Still, the building was in an unpleasant state, due to the previous owner that had little interest in neither investing nor cooperating with the tenants. What to change about it: buy the building in order to gain more spectrum of taking action? Understand and settle a new structure? “Our first idea was to take the responsibility as a group of individuals with the offer to the owner to provide basic maintenance, based on a fee. We would govern and manage this organic content in order to create a functioning creative cluster” tells Brano Cavoj, who is now part of the central entity of the ‘Cvernovka’. “This more stable structure could result into more attractive space for tenants and their visitors, a functioning platform with regular programs, with media outcomes for the public and at the end a winning situation for the owner.” The first concrete step was to research the financial investments of all the tenants into their own and the common spaces that would indicate a budget, which could be organized collectively. Despite the uncertainty of the rent period to go, together with a little team he found out about a huge financial disposition. All together they were taking a financial risk, summing up to 500.000 Euros. Why? ‘Well, the name of Cvernovka really became known in the cultural scene of Bratislava, events were taking place, exhibitions, lectures and even the National Design Awards. People started to take it more seriously.’ All that motivated Brano and four other tenants – Šymon Kliman, Viliam Csino and Boris Meluš – to found in September 2015 a foundation in order to gain more structure and power as a community organ. ‘An association in Slovakia is linked to a very strict set of rules. Still, this format was the most transparent and democratic and thus the most trustworthy in the eyes of people.’ – says Brano. A couple of months after forming the association the pack was reshuffled — the owner of the factory changed. After a series of discussions, it became obvious that the cultural community had to leave the building. What first seemed to be misplacement in time turned out to be a great gift: the freshly founded association helped to keep the crew together. ‘Bratislava as a capital doesn’t have another cultural space on that scale, so we decided not to stop. What was challenging was the fact that we were still not such a united community, consisting of different companies, some more commercial, some more underground, a lot of people with a different story. So we investigated with everybody what to do next, and whether we should search for a new space. Luckily they all agreed.’ Simultaneously many private and public groups encouraged them. On the background of how industrial heritage is handled in Bratislava, it became a long search finding a suitable building. In the words of industrial heritage specialist of the Slovak Academy of Science, Katarína Haberlandová: ‘In Bratislava [editors note] we do not take advantage of the unique opportunity to adapt industrial buildings for different purposes, as witnessed in other countries. On the contrary, we are losing these values for good. Most of the former manufactories […] are condemned to doom.’ In the end, the Cvernovka association found a former Chemistry School building, remote from the city centre, yet well connected with a main tramline. It is a huge property, with a vibe of old school days, emptiness and a lot of future potentials. On the property that is rented by the provincial government, there is the former dormitory and the actual school building. ’What is a great addition compared to the Cvernovka is the greenery surrounding the buildings.’ It was a tough process to convince the government that finally led to an agreement, similar to their big-brother-project, the Stará Tržnica in Bratislava. They would rent the property for a low, symbolic price with the condition to invest 60.000 Euro per year into the construction and maintenance of the building on the total period of 10 years. The potential of what can happen at this special spot is contrasting the load of work that has to be accomplished. ‘Currently, we are having a tough period. The school is really in a bad shape. It was unattended for a long time, heating units were destroyed, water was everywhere around the place.’ During the construction works, a lot of the workers and future tenants moved into the dormitory. The small incomes from renting out the dormitory provide a part of the (symbolic) salary for the workers. We as the founders and organizational team don’t have any income yet.’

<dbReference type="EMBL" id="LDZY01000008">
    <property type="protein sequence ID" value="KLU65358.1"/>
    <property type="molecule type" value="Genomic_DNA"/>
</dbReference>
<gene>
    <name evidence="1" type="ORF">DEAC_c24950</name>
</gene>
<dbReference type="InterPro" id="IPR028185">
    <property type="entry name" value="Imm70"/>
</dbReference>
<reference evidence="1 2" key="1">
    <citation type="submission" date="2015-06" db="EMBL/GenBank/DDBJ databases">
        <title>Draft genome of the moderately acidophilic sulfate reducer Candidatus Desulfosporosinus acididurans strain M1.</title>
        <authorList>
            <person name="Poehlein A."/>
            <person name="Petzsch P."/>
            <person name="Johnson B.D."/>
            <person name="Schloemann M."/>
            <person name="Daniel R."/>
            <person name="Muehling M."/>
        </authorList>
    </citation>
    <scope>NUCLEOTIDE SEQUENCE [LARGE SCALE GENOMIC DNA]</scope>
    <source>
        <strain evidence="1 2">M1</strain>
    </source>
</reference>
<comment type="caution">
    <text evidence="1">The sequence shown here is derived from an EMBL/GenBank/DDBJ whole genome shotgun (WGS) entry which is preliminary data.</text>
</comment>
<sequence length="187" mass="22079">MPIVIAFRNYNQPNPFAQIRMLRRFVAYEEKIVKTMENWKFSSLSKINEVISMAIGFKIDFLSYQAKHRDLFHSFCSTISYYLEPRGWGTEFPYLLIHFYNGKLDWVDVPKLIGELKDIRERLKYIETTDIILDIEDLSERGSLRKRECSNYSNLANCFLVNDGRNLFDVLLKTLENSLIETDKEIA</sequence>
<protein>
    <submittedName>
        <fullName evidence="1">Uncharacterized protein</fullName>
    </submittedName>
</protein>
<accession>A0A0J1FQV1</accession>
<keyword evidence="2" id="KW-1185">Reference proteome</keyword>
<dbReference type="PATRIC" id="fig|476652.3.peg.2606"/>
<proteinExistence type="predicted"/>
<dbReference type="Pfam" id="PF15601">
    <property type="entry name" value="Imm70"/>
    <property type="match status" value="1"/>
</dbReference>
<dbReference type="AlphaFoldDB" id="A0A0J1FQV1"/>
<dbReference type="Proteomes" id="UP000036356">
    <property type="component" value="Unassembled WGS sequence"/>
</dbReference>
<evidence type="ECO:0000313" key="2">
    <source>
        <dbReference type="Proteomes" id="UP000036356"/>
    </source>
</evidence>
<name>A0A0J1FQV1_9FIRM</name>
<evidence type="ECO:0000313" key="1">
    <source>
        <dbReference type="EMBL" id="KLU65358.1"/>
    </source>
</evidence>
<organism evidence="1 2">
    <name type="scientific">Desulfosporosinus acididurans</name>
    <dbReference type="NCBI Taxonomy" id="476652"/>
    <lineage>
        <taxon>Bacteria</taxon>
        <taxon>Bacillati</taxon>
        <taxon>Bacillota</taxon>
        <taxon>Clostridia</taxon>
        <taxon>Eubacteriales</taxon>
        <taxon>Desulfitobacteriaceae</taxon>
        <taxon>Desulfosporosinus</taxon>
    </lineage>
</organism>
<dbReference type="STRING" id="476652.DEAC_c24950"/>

What about the financial plan in general?